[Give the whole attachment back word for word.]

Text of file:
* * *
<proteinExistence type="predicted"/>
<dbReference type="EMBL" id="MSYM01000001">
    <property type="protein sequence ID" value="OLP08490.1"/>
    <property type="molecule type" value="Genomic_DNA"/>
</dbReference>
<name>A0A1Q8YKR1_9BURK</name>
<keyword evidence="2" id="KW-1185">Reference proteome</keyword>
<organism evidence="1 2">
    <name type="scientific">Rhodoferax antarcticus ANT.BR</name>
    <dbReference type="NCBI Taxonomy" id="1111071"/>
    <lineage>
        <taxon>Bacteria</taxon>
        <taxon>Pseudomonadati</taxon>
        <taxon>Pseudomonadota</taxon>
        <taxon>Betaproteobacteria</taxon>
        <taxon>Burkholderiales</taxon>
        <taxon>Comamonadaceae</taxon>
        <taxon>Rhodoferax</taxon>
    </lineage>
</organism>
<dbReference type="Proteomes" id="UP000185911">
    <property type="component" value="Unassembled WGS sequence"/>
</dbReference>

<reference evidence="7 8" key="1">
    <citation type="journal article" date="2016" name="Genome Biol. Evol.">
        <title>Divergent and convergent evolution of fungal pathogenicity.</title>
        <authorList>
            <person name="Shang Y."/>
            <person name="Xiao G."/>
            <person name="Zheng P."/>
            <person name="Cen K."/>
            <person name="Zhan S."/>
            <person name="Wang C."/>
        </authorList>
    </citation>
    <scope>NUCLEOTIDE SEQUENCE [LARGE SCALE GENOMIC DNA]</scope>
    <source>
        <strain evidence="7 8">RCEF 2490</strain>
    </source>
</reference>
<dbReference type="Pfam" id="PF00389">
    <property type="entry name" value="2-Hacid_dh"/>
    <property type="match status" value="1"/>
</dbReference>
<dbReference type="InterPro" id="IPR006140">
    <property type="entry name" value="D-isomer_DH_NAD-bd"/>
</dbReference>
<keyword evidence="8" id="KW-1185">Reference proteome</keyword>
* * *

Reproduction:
<proteinExistence type="predicted"/>
<dbReference type="EMBL" id="MSYM01000001">
    <property type="protein sequence ID" value="OLP08490.1"/>
    <property type="molecule type" value="Genomic_DNA"/>
</dbReference>
<name>A0A1Q8YKR1_9BURK</name>
<keyword evidence="2" id="KW-1185">Reference proteome</keyword>
<organism evidence="1 2">
    <name type="scientific">Rhodoferax antarcticus ANT.BR</name>
    <dbReference type="NCBI Taxonomy" id="1111071"/>
    <lineage>
        <taxon>Bacteria</taxon>
        <taxon>Pseudomonadati</taxon>
        <taxon>Pseudomonadota</taxon>
        <taxon>Betaproteobacteria</taxon>
        <taxon>Burkholderiales</taxon>
        <taxon>Comamonadaceae</taxon>
        <taxon>Rhodoferax</taxon>
    </lineage>
</organism>
<dbReference type="Proteomes" id="UP000185911">
    <property type="component" value="Unassembled WGS sequence"/>
</dbReference>

<reference evidence="7 8" key="1">
    <citation type="journal article" date="2016" name="Genome Biol. Evol.">
        <title>Divergent and convergent evolution of fungal pathogenicity.</title>
        <authorList>
            <person name="Shang Y."/>
            <person name="Xiao G."/>
            <person name="Zheng P."/>
            <person name="Cen K."/>
            <person name="Zhan S."/>
            <person name="Wang C."/>
        </authorList>
    </citation>
    <scope>NUCLEOTIDE SEQUENCE [LARGE SCALE GENOMIC DNA]</scope>
    <source>
        <strain evidence="7 8">RCEF 2490</strain>
    </source>
</reference>
<dbReference type="Pfam" id="PF00389">
    <property type="entry name" value="2-Hacid_dh"/>
    <property type="match status" value="1"/>
</dbReference>
<dbReference type="InterPro" id="IPR006140">
    <property type="entry name" value="D-isomer_DH_NAD-bd"/>
</dbReference>
<keyword evidence="8" id="KW-1185">Reference proteome</keyword>